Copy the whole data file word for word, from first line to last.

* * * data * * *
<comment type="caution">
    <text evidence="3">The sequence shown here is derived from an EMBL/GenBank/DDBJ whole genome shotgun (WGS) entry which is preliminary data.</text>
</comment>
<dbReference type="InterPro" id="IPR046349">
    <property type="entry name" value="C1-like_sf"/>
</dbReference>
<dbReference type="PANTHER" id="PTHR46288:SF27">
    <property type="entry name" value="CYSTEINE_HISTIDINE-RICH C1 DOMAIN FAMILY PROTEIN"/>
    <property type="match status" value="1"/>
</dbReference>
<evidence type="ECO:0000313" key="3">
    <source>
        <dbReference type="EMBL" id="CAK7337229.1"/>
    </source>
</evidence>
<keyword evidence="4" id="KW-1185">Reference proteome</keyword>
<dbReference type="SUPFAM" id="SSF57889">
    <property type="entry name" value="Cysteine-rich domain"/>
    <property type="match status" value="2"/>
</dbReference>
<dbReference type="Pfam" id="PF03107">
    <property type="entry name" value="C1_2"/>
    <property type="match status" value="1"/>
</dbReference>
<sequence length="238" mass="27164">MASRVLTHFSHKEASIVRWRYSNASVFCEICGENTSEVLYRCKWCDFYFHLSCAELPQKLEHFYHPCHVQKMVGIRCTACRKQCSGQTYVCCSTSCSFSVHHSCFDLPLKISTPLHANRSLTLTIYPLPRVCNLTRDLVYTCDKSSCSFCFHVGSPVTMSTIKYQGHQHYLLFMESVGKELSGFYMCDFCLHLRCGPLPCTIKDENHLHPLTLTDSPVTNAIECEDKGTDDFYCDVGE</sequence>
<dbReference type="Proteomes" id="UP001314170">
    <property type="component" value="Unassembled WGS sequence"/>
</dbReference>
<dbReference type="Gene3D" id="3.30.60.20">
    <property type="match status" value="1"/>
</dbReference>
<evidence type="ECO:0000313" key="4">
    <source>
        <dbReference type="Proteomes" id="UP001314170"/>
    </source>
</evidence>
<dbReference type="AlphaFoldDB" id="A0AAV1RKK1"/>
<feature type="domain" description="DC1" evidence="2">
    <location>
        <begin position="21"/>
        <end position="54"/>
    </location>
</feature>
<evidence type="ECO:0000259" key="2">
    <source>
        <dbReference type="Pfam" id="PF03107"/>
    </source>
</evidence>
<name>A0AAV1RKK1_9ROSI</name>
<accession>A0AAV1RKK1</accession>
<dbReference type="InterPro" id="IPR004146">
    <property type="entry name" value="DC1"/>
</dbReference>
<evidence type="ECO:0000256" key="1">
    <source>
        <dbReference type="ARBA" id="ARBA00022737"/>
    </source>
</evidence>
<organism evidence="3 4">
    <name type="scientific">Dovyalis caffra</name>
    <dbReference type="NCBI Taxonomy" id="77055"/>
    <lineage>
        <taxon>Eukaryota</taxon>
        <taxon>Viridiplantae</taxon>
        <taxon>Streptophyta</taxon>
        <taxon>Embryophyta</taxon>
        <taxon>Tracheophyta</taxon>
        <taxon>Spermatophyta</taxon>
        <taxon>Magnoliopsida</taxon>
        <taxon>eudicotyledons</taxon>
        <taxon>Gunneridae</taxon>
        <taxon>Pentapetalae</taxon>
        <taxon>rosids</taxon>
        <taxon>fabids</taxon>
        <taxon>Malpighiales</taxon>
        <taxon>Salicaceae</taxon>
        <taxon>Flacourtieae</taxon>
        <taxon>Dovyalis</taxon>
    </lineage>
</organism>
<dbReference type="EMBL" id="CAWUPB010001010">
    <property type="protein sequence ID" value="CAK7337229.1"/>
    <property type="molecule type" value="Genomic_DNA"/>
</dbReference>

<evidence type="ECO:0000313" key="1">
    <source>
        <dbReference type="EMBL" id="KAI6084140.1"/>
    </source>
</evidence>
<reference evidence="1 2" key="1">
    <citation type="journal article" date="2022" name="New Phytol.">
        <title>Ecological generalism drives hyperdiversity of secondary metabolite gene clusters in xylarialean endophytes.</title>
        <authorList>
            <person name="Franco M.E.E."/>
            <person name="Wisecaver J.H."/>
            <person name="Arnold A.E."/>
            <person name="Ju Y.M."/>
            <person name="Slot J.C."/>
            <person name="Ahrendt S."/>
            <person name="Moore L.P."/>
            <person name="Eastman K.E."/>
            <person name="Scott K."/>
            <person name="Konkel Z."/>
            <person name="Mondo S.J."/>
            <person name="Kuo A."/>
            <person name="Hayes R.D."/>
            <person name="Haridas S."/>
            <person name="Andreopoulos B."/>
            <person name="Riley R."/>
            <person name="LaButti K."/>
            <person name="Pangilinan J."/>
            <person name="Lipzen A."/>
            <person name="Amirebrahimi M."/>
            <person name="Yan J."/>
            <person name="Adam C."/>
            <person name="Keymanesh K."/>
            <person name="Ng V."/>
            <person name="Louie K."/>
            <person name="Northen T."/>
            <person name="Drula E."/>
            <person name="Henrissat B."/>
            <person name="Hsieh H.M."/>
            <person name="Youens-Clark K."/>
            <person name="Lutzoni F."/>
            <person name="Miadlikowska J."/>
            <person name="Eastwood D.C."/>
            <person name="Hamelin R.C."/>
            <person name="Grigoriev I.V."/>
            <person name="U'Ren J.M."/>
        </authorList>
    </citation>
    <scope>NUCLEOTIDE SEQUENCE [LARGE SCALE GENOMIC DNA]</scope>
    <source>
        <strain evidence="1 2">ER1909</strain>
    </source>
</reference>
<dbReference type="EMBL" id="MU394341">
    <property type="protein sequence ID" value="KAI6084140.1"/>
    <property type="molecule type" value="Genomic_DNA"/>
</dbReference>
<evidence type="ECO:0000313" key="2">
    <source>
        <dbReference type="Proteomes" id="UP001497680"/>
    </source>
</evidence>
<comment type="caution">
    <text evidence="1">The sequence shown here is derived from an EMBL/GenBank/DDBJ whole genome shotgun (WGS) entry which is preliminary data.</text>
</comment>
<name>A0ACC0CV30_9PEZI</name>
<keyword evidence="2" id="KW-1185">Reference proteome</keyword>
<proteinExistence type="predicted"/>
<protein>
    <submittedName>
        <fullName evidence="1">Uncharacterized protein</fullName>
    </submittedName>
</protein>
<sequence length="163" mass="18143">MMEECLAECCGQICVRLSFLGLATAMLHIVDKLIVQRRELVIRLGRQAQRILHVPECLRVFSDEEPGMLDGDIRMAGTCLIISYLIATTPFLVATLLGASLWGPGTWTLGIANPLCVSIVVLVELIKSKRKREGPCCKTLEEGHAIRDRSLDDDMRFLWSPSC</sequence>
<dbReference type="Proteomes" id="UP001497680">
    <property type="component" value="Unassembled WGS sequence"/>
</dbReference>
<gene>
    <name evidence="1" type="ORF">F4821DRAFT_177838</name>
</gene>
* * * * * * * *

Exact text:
<comment type="caution">
    <text evidence="3">The sequence shown here is derived from an EMBL/GenBank/DDBJ whole genome shotgun (WGS) entry which is preliminary data.</text>
</comment>
<dbReference type="InterPro" id="IPR046349">
    <property type="entry name" value="C1-like_sf"/>
</dbReference>
<dbReference type="PANTHER" id="PTHR46288:SF27">
    <property type="entry name" value="CYSTEINE_HISTIDINE-RICH C1 DOMAIN FAMILY PROTEIN"/>
    <property type="match status" value="1"/>
</dbReference>
<evidence type="ECO:0000313" key="3">
    <source>
        <dbReference type="EMBL" id="CAK7337229.1"/>
    </source>
</evidence>
<keyword evidence="4" id="KW-1185">Reference proteome</keyword>
<dbReference type="SUPFAM" id="SSF57889">
    <property type="entry name" value="Cysteine-rich domain"/>
    <property type="match status" value="2"/>
</dbReference>
<dbReference type="Pfam" id="PF03107">
    <property type="entry name" value="C1_2"/>
    <property type="match status" value="1"/>
</dbReference>
<sequence length="238" mass="27164">MASRVLTHFSHKEASIVRWRYSNASVFCEICGENTSEVLYRCKWCDFYFHLSCAELPQKLEHFYHPCHVQKMVGIRCTACRKQCSGQTYVCCSTSCSFSVHHSCFDLPLKISTPLHANRSLTLTIYPLPRVCNLTRDLVYTCDKSSCSFCFHVGSPVTMSTIKYQGHQHYLLFMESVGKELSGFYMCDFCLHLRCGPLPCTIKDENHLHPLTLTDSPVTNAIECEDKGTDDFYCDVGE</sequence>
<dbReference type="Proteomes" id="UP001314170">
    <property type="component" value="Unassembled WGS sequence"/>
</dbReference>
<dbReference type="Gene3D" id="3.30.60.20">
    <property type="match status" value="1"/>
</dbReference>
<evidence type="ECO:0000313" key="4">
    <source>
        <dbReference type="Proteomes" id="UP001314170"/>
    </source>
</evidence>
<dbReference type="AlphaFoldDB" id="A0AAV1RKK1"/>
<feature type="domain" description="DC1" evidence="2">
    <location>
        <begin position="21"/>
        <end position="54"/>
    </location>
</feature>
<evidence type="ECO:0000259" key="2">
    <source>
        <dbReference type="Pfam" id="PF03107"/>
    </source>
</evidence>
<name>A0AAV1RKK1_9ROSI</name>
<accession>A0AAV1RKK1</accession>
<dbReference type="InterPro" id="IPR004146">
    <property type="entry name" value="DC1"/>
</dbReference>
<evidence type="ECO:0000256" key="1">
    <source>
        <dbReference type="ARBA" id="ARBA00022737"/>
    </source>
</evidence>
<organism evidence="3 4">
    <name type="scientific">Dovyalis caffra</name>
    <dbReference type="NCBI Taxonomy" id="77055"/>
    <lineage>
        <taxon>Eukaryota</taxon>
        <taxon>Viridiplantae</taxon>
        <taxon>Streptophyta</taxon>
        <taxon>Embryophyta</taxon>
        <taxon>Tracheophyta</taxon>
        <taxon>Spermatophyta</taxon>
        <taxon>Magnoliopsida</taxon>
        <taxon>eudicotyledons</taxon>
        <taxon>Gunneridae</taxon>
        <taxon>Pentapetalae</taxon>
        <taxon>rosids</taxon>
        <taxon>fabids</taxon>
        <taxon>Malpighiales</taxon>
        <taxon>Salicaceae</taxon>
        <taxon>Flacourtieae</taxon>
        <taxon>Dovyalis</taxon>
    </lineage>
</organism>
<dbReference type="EMBL" id="CAWUPB010001010">
    <property type="protein sequence ID" value="CAK7337229.1"/>
    <property type="molecule type" value="Genomic_DNA"/>
</dbReference>

<evidence type="ECO:0000313" key="1">
    <source>
        <dbReference type="EMBL" id="KAI6084140.1"/>
    </source>
</evidence>
<reference evidence="1 2" key="1">
    <citation type="journal article" date="2022" name="New Phytol.">
        <title>Ecological generalism drives hyperdiversity of secondary metabolite gene clusters in xylarialean endophytes.</title>
        <authorList>
            <person name="Franco M.E.E."/>
            <person name="Wisecaver J.H."/>
            <person name="Arnold A.E."/>
            <person name="Ju Y.M."/>
            <person name="Slot J.C."/>
            <person name="Ahrendt S."/>
            <person name="Moore L.P."/>
            <person name="Eastman K.E."/>
            <person name="Scott K."/>
            <person name="Konkel Z."/>
            <person name="Mondo S.J."/>
            <person name="Kuo A."/>
            <person name="Hayes R.D."/>
            <person name="Haridas S."/>
            <person name="Andreopoulos B."/>
            <person name="Riley R."/>
            <person name="LaButti K."/>
            <person name="Pangilinan J."/>
            <person name="Lipzen A."/>
            <person name="Amirebrahimi M."/>
            <person name="Yan J."/>
            <person name="Adam C."/>
            <person name="Keymanesh K."/>
            <person name="Ng V."/>
            <person name="Louie K."/>
            <person name="Northen T."/>
            <person name="Drula E."/>
            <person name="Henrissat B."/>
            <person name="Hsieh H.M."/>
            <person name="Youens-Clark K."/>
            <person name="Lutzoni F."/>
            <person name="Miadlikowska J."/>
            <person name="Eastwood D.C."/>
            <person name="Hamelin R.C."/>
            <person name="Grigoriev I.V."/>
            <person name="U'Ren J.M."/>
        </authorList>
    </citation>
    <scope>NUCLEOTIDE SEQUENCE [LARGE SCALE GENOMIC DNA]</scope>
    <source>
        <strain evidence="1 2">ER1909</strain>
    </source>
</reference>
<dbReference type="EMBL" id="MU394341">
    <property type="protein sequence ID" value="KAI6084140.1"/>
    <property type="molecule type" value="Genomic_DNA"/>
</dbReference>
<evidence type="ECO:0000313" key="2">
    <source>
        <dbReference type="Proteomes" id="UP001497680"/>
    </source>
</evidence>
<comment type="caution">
    <text evidence="1">The sequence shown here is derived from an EMBL/GenBank/DDBJ whole genome shotgun (WGS) entry which is preliminary data.</text>
</comment>
<name>A0ACC0CV30_9PEZI</name>
<keyword evidence="2" id="KW-1185">Reference proteome</keyword>
<proteinExistence type="predicted"/>
<protein>
    <submittedName>
        <fullName evidence="1">Uncharacterized protein</fullName>
    </submittedName>
</protein>
<sequence length="163" mass="18143">MMEECLAECCGQICVRLSFLGLATAMLHIVDKLIVQRRELVIRLGRQAQRILHVPECLRVFSDEEPGMLDGDIRMAGTCLIISYLIATTPFLVATLLGASLWGPGTWTLGIANPLCVSIVVLVELIKSKRKREGPCCKTLEEGHAIRDRSLDDDMRFLWSPSC</sequence>
<dbReference type="Proteomes" id="UP001497680">
    <property type="component" value="Unassembled WGS sequence"/>
</dbReference>
<gene>
    <name evidence="1" type="ORF">F4821DRAFT_177838</name>
</gene>